(NASDAQ:AMZN) boss Jeff Bezos is giving up his day job to spend more time with his family of other interests.

Since being overtaken as the world’s richest person by Tesla Inc (NASDAQ:TSLA) boss Elon Musk, Bezos has perhaps taken a moment or two to think about his priorities.

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Staying as executive chair of the online retailer and web services colossus, he said he will “stay engaged” with his big baby, but “also have the time and energy I need to focus on the Day 1 Fund, the Bezos Earth Fund, Blue Origin, The Washington Post, and my other passions”.

As a reusable rocket launch company, Blue Origin also pits Bezos up against Musk and his SpaceX outfit.

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And it is another example of where Musk is pipping his fellow Silicon Valley billionaire, even though Bezos founded Blue Origin two years before Musk established SpaceX, 2000 and 2002 respectively.

Last year, Blue Origin completed one sub-orbital flight, the seventh test launch of its New Shepard rocket, while SpaceX completed 25 orbital launches, including one suborbital abort test.

Spacex, which was valued last summer at US$46bn when it carried out its latest fundraising, is generating revenue from its contracts to carry astronauts for Nasa and equipment and other ‘payloads’ for satellite companies and other space companies, including record numbers on its recent ‘rideshare’.

Last year, a coalition including Blue Origin, Lockheed Martin, Northrop Grumman and Draper won a US$579mln Nasa contract to develop a human landing system as part of the Artemis program to return humans to the Moon.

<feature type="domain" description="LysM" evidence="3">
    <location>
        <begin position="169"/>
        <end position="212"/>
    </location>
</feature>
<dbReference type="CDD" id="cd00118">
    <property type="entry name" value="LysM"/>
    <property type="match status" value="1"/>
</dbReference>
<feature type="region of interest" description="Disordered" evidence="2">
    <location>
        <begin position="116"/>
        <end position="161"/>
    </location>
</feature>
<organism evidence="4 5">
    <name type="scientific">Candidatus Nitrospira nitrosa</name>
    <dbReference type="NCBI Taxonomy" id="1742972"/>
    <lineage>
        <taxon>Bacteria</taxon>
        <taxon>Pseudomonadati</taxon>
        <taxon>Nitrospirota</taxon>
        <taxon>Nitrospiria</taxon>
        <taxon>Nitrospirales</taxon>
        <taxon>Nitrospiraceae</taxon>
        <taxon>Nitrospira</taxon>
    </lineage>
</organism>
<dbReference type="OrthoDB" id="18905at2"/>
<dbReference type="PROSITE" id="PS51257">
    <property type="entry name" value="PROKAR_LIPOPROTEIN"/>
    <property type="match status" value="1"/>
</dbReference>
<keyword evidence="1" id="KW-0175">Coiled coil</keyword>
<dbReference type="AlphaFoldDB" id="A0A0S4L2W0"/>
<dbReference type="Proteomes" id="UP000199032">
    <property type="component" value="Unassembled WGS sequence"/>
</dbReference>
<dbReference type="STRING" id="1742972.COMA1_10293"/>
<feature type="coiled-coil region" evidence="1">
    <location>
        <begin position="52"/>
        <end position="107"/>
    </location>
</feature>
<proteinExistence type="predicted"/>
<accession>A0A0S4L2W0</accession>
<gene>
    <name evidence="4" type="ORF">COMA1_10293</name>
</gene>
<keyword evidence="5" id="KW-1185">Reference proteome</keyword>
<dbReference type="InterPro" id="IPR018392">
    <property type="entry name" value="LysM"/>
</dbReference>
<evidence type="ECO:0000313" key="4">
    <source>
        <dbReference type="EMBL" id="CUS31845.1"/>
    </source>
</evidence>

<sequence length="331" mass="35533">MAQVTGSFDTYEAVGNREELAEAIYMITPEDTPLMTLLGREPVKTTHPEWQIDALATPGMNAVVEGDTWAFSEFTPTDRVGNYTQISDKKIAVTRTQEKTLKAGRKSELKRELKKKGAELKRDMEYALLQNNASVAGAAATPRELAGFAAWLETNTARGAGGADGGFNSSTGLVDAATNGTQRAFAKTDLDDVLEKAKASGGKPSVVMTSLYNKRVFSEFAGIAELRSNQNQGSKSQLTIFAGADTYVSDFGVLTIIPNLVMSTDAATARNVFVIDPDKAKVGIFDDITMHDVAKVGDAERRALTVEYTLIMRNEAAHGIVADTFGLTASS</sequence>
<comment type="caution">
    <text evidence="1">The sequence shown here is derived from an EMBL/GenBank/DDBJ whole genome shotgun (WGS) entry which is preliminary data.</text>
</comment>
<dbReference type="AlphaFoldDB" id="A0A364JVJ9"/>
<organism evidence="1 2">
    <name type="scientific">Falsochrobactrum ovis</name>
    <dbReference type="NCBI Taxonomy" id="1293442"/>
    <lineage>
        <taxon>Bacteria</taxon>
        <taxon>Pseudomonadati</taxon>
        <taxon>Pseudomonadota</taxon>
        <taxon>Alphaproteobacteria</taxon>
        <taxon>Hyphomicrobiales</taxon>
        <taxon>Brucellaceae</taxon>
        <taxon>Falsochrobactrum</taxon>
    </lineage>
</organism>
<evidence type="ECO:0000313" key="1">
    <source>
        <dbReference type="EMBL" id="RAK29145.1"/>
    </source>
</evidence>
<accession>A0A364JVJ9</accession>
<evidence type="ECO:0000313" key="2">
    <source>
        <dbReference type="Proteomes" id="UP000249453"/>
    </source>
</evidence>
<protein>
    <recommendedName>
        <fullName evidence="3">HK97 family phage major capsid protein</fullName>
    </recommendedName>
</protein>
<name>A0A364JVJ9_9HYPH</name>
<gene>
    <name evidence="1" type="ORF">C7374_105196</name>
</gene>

Both Blue Origin and SpaceX are keen to develop their human spaceflight programs.

So far in 2021, Blue Origin has launched its first test of a new New Shepard spacecraft, designed eventually to take astronauts and payloads into space, called the RSS First Step.

The First Step launch last month was an un-crewed suborbital test flight, with both reusable rocket and capsule successfully touching back down afterwards, with the latter having peaked at about 107km above Earth.

Competing with Richard Branson’s Virgin Galactic to provide space tourism, this could be a good money spinner for Blue Origin as it works on developing Bezos’s longer term plans, which include putting a permanent base on the moon and building up giant space colonies.

As Bezos has said: “The solar system can support a trillion humans, and then we’d have 1,000 Mozarts, and 1,000 Einsteins. Think how incredible and dynamic that civilization will be.”

Musk, meanwhile is fixated specifically on Mars.

Last year he said SpaceX, which has already carried Nasa astronauts and supplies to and from the International Space Station, could send its first uncrewed spacecraft to Mars by 2022, with astronauts flying to the red planet within the next three to five years.

With trips to our nearest planetary neighbour depending upon a two-year cycle of the two planets’ orbits lining up, Musk said SpaceX astronauts could fly to Mars in the next window after that in 2024, “if we get lucky” but for 2026 he said he was “highly confident”.

This will use SpaceX’s Starship, the company’s fully reusable interplanetary space flight system, of which the latest prototype took off on a test flight last night from the company’s South Texas site, before exploding on landing.

The SN9 Starship prototype, which is 50 meters tall, reached its target altitude of about 10 kilometers and performed a horizontal flip before coming back to Earth and messing up its landing – the same problem that befell its SN8 predecessor.

Meanwhile, SpaceX’s commercial Falcon 9 rocket has already carried out three launches in 2021, and said this week that it will send four space tourists up into orbit later some time between October and December this year.

Accompanied by a former NASA astronaut, businessman Jared Isaacman is paying for the flight and donating the three other seats aboard the Dragon spacecraft to anyone who donates to St. Jude Children’s Research Hospital or shares an “inspirational business story” on Twitter. The price of the trip has not been made public.